If you prefer science over visual and olfactory cues, you can also test the pH of your kombucha. Ideally, homemade kombucha should have a pH of between 2.5 and 3.5.

Check your kombucha tea to ensure it is within the target range, but don’t use the results as the only factor to determine if it’s safe to drink. pH should only be used as one factor, along with smell and color tests.

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Baby SCOBY forming during the first fermentation

4 Signs Your Homebrewed Kombucha is Not Safe to Drink

If you notice any of these signs, your homebrewed kombucha is unsafe to drink. Throw out your entire batch of kombucha, including your kombucha SCOBY, and sanitize your brewing equipment.

  1. Mold. Kombucha mold looks like mold on other food. It is usually fuzzy and forms in circles at the top of your brewing jar. Kombucha mold can be white, green, blue, black, or brown. If you see any signs of mold in your homebrew, it’s not safe.
  2. Your fermented tea still tastes like sweet tea. After seven days, your kombucha tea should taste less sweet and smell like vinegar. If it still tastes sweet, it is not fermenting correctly.
  3. Your kombucha tastes and smells extremely vinegary. Your homemade kombucha should smell and taste slightly vinegary but still be pleasant to drink. If you can’t tolerate the taste, your kombucha may be too acidic and could be harmful.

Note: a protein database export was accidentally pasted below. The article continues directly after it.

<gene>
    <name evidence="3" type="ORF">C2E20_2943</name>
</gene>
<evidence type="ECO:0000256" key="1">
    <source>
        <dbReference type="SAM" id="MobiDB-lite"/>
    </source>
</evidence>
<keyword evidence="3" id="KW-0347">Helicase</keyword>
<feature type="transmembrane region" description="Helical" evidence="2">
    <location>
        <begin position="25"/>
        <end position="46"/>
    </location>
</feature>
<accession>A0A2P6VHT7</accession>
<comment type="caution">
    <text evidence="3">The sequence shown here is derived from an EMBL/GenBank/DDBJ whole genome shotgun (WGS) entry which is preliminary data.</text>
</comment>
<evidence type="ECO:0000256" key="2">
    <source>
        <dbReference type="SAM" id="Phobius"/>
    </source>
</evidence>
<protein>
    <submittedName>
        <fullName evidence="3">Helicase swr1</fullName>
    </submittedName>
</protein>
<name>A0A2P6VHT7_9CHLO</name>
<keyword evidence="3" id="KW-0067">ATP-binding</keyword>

4. Your kombucha is completely flat. Kombucha gains most of its carbonation after the second fermentation. After the first fermentation, however, it should be a bit fizzy. If it’s not, it may not be fermenting correctly.

What Happens if You Drink Bad Homemade Kombucha?

Many brewers have had success with making kombucha. However, kombucha is a fermented food at risk for contamination with bad bacteria or spoilage.

If you drink bad homemade kombucha, you may experience these side effects:

  • Allergic Reactions
  • Headache
  • Infection
  • Nausea
  • Stomach Upset
  • Vomiting

If you experience any of these symptoms after consuming kombucha, contact a medical professional.

4 Tips for Safely Brewing Kombucha at Home

Many people safely brew kombucha at home. If you’re interested in brewing kombucha, make sure you:

  1. Ferment at the correct temperature. Temps below 65 °F or above 90 °F may yield unsafe kombucha tea.
  2. Follow a tested kombucha recipe. Kombucha needs the correct ratio of tea to sugar to ferment safely.
  3. Get your SCOBY from a reputable source. You can find SCOBYs online or get one from a friend who is homebrewing successfully.
  4. Use glass containers and stainless steel equipment. It’s easy to sanitize glass and stainless steel to ensure it’s bacteria-free. Cover your fermenting tea with breathable cloth, such as cheesecloth or a coffee filter, and secure it with a rubber band. Kombucha needs good airflow during the first fermentation.
    • Never ferment in ceramic pots. Acids in your kombucha will leech the ceramic glaze into your brew, potentially leading to lead poisoning. Transfer your finished kombucha into sterile glass jars for the second fermentation.

When in doubt, throw it out! If you see signs or smells you don’t think are right, it’s better to lose the batch and start over than risk your health.

Sarah Pearce

Sarah first tried kombucha in 2015 and she was hooked. Her favorite flavor is ginger, but cranberry comes in a close second. She made her own for many years and loved experimenting with fruit flavors.